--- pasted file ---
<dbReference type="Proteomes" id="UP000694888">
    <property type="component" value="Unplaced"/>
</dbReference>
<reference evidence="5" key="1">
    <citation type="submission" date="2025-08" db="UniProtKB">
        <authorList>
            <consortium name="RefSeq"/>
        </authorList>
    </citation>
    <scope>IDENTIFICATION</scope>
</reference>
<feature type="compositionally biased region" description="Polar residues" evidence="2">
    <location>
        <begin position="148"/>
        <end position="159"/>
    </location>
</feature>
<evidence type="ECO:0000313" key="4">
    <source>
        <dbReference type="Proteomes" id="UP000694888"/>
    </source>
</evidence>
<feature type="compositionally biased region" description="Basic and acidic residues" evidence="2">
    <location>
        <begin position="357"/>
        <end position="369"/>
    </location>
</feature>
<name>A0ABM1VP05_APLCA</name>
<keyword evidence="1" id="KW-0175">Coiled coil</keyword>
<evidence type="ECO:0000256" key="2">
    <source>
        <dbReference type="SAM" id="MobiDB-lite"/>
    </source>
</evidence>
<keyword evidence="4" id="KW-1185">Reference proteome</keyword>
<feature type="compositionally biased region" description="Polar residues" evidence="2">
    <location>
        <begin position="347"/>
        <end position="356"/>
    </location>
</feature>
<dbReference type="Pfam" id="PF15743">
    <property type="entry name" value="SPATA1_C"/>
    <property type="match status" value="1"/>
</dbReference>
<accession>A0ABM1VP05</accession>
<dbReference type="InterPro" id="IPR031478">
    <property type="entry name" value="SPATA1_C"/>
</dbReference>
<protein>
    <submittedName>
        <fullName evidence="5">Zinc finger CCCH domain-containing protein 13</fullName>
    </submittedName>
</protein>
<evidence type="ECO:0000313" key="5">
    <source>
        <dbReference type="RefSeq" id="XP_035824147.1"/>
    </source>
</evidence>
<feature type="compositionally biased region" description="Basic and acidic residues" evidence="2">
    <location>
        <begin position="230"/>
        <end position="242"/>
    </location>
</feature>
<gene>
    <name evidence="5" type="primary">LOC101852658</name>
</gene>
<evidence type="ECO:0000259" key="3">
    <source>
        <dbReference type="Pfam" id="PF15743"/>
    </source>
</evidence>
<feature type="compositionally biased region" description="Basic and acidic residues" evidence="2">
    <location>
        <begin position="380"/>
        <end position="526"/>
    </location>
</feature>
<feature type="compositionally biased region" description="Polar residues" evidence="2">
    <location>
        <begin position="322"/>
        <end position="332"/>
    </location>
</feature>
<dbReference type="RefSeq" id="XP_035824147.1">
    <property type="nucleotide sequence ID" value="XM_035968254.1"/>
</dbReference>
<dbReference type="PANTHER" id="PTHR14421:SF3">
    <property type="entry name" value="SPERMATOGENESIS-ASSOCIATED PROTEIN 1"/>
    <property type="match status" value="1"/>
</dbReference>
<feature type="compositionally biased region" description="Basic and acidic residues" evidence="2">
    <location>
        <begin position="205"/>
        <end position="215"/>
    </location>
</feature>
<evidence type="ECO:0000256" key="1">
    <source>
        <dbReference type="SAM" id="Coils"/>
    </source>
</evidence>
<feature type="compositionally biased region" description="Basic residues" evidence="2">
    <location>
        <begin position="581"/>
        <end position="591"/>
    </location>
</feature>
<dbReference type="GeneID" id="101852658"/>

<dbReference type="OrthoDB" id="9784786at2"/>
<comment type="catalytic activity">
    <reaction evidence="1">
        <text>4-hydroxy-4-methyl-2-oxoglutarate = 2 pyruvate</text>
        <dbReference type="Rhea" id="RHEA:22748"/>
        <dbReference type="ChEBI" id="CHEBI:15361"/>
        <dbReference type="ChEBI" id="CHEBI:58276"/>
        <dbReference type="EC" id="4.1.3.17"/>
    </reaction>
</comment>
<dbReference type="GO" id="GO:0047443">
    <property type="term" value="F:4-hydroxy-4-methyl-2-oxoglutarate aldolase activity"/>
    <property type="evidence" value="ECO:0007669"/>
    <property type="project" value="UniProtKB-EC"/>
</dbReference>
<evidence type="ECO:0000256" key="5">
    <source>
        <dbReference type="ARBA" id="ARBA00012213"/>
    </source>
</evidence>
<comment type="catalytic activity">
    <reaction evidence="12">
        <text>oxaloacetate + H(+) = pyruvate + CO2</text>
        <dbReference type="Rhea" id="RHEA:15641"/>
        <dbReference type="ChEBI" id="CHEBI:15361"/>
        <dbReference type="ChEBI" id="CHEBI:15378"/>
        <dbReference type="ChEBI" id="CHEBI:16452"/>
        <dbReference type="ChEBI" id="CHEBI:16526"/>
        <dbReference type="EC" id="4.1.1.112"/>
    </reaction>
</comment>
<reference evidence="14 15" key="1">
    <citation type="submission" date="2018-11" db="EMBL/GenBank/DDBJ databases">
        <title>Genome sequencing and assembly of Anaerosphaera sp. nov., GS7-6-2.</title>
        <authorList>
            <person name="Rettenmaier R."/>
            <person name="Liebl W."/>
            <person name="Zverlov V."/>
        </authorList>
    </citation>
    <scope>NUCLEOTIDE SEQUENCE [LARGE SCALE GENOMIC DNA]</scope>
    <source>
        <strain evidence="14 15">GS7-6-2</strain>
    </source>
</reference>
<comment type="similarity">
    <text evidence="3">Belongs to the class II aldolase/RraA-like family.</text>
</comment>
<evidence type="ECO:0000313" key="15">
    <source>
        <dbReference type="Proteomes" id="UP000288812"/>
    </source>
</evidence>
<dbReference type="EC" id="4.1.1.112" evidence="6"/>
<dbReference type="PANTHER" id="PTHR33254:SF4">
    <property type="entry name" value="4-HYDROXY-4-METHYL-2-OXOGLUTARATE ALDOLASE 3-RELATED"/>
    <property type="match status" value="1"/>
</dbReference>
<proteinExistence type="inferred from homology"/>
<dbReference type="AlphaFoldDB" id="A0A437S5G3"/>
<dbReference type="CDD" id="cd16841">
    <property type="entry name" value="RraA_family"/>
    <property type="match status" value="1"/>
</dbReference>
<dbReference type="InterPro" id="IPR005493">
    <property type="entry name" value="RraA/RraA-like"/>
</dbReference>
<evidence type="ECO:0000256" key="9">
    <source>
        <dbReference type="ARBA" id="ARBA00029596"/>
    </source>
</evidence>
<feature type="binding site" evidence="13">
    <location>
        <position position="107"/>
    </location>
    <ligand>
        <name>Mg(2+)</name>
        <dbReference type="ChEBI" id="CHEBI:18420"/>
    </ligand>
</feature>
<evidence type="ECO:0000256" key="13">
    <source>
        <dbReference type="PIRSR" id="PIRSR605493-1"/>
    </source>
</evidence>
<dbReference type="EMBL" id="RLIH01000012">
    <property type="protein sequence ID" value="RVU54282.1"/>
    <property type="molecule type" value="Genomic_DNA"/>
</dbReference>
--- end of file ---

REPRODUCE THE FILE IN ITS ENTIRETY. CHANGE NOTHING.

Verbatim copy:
<dbReference type="Proteomes" id="UP000694888">
    <property type="component" value="Unplaced"/>
</dbReference>
<reference evidence="5" key="1">
    <citation type="submission" date="2025-08" db="UniProtKB">
        <authorList>
            <consortium name="RefSeq"/>
        </authorList>
    </citation>
    <scope>IDENTIFICATION</scope>
</reference>
<feature type="compositionally biased region" description="Polar residues" evidence="2">
    <location>
        <begin position="148"/>
        <end position="159"/>
    </location>
</feature>
<evidence type="ECO:0000313" key="4">
    <source>
        <dbReference type="Proteomes" id="UP000694888"/>
    </source>
</evidence>
<feature type="compositionally biased region" description="Basic and acidic residues" evidence="2">
    <location>
        <begin position="357"/>
        <end position="369"/>
    </location>
</feature>
<name>A0ABM1VP05_APLCA</name>
<keyword evidence="1" id="KW-0175">Coiled coil</keyword>
<evidence type="ECO:0000256" key="2">
    <source>
        <dbReference type="SAM" id="MobiDB-lite"/>
    </source>
</evidence>
<keyword evidence="4" id="KW-1185">Reference proteome</keyword>
<feature type="compositionally biased region" description="Polar residues" evidence="2">
    <location>
        <begin position="347"/>
        <end position="356"/>
    </location>
</feature>
<dbReference type="Pfam" id="PF15743">
    <property type="entry name" value="SPATA1_C"/>
    <property type="match status" value="1"/>
</dbReference>
<accession>A0ABM1VP05</accession>
<dbReference type="InterPro" id="IPR031478">
    <property type="entry name" value="SPATA1_C"/>
</dbReference>
<protein>
    <submittedName>
        <fullName evidence="5">Zinc finger CCCH domain-containing protein 13</fullName>
    </submittedName>
</protein>
<evidence type="ECO:0000313" key="5">
    <source>
        <dbReference type="RefSeq" id="XP_035824147.1"/>
    </source>
</evidence>
<feature type="compositionally biased region" description="Basic and acidic residues" evidence="2">
    <location>
        <begin position="230"/>
        <end position="242"/>
    </location>
</feature>
<gene>
    <name evidence="5" type="primary">LOC101852658</name>
</gene>
<evidence type="ECO:0000259" key="3">
    <source>
        <dbReference type="Pfam" id="PF15743"/>
    </source>
</evidence>
<feature type="compositionally biased region" description="Basic and acidic residues" evidence="2">
    <location>
        <begin position="380"/>
        <end position="526"/>
    </location>
</feature>
<feature type="compositionally biased region" description="Polar residues" evidence="2">
    <location>
        <begin position="322"/>
        <end position="332"/>
    </location>
</feature>
<dbReference type="RefSeq" id="XP_035824147.1">
    <property type="nucleotide sequence ID" value="XM_035968254.1"/>
</dbReference>
<dbReference type="PANTHER" id="PTHR14421:SF3">
    <property type="entry name" value="SPERMATOGENESIS-ASSOCIATED PROTEIN 1"/>
    <property type="match status" value="1"/>
</dbReference>
<feature type="compositionally biased region" description="Basic and acidic residues" evidence="2">
    <location>
        <begin position="205"/>
        <end position="215"/>
    </location>
</feature>
<evidence type="ECO:0000256" key="1">
    <source>
        <dbReference type="SAM" id="Coils"/>
    </source>
</evidence>
<feature type="compositionally biased region" description="Basic residues" evidence="2">
    <location>
        <begin position="581"/>
        <end position="591"/>
    </location>
</feature>
<dbReference type="GeneID" id="101852658"/>

<dbReference type="OrthoDB" id="9784786at2"/>
<comment type="catalytic activity">
    <reaction evidence="1">
        <text>4-hydroxy-4-methyl-2-oxoglutarate = 2 pyruvate</text>
        <dbReference type="Rhea" id="RHEA:22748"/>
        <dbReference type="ChEBI" id="CHEBI:15361"/>
        <dbReference type="ChEBI" id="CHEBI:58276"/>
        <dbReference type="EC" id="4.1.3.17"/>
    </reaction>
</comment>
<dbReference type="GO" id="GO:0047443">
    <property type="term" value="F:4-hydroxy-4-methyl-2-oxoglutarate aldolase activity"/>
    <property type="evidence" value="ECO:0007669"/>
    <property type="project" value="UniProtKB-EC"/>
</dbReference>
<evidence type="ECO:0000256" key="5">
    <source>
        <dbReference type="ARBA" id="ARBA00012213"/>
    </source>
</evidence>
<comment type="catalytic activity">
    <reaction evidence="12">
        <text>oxaloacetate + H(+) = pyruvate + CO2</text>
        <dbReference type="Rhea" id="RHEA:15641"/>
        <dbReference type="ChEBI" id="CHEBI:15361"/>
        <dbReference type="ChEBI" id="CHEBI:15378"/>
        <dbReference type="ChEBI" id="CHEBI:16452"/>
        <dbReference type="ChEBI" id="CHEBI:16526"/>
        <dbReference type="EC" id="4.1.1.112"/>
    </reaction>
</comment>
<reference evidence="14 15" key="1">
    <citation type="submission" date="2018-11" db="EMBL/GenBank/DDBJ databases">
        <title>Genome sequencing and assembly of Anaerosphaera sp. nov., GS7-6-2.</title>
        <authorList>
            <person name="Rettenmaier R."/>
            <person name="Liebl W."/>
            <person name="Zverlov V."/>
        </authorList>
    </citation>
    <scope>NUCLEOTIDE SEQUENCE [LARGE SCALE GENOMIC DNA]</scope>
    <source>
        <strain evidence="14 15">GS7-6-2</strain>
    </source>
</reference>
<comment type="similarity">
    <text evidence="3">Belongs to the class II aldolase/RraA-like family.</text>
</comment>
<evidence type="ECO:0000313" key="15">
    <source>
        <dbReference type="Proteomes" id="UP000288812"/>
    </source>
</evidence>
<dbReference type="EC" id="4.1.1.112" evidence="6"/>
<dbReference type="PANTHER" id="PTHR33254:SF4">
    <property type="entry name" value="4-HYDROXY-4-METHYL-2-OXOGLUTARATE ALDOLASE 3-RELATED"/>
    <property type="match status" value="1"/>
</dbReference>
<proteinExistence type="inferred from homology"/>
<dbReference type="AlphaFoldDB" id="A0A437S5G3"/>
<dbReference type="CDD" id="cd16841">
    <property type="entry name" value="RraA_family"/>
    <property type="match status" value="1"/>
</dbReference>
<dbReference type="InterPro" id="IPR005493">
    <property type="entry name" value="RraA/RraA-like"/>
</dbReference>
<evidence type="ECO:0000256" key="9">
    <source>
        <dbReference type="ARBA" id="ARBA00029596"/>
    </source>
</evidence>
<feature type="binding site" evidence="13">
    <location>
        <position position="107"/>
    </location>
    <ligand>
        <name>Mg(2+)</name>
        <dbReference type="ChEBI" id="CHEBI:18420"/>
    </ligand>
</feature>
<evidence type="ECO:0000256" key="13">
    <source>
        <dbReference type="PIRSR" id="PIRSR605493-1"/>
    </source>
</evidence>
<dbReference type="EMBL" id="RLIH01000012">
    <property type="protein sequence ID" value="RVU54282.1"/>
    <property type="molecule type" value="Genomic_DNA"/>
</dbReference>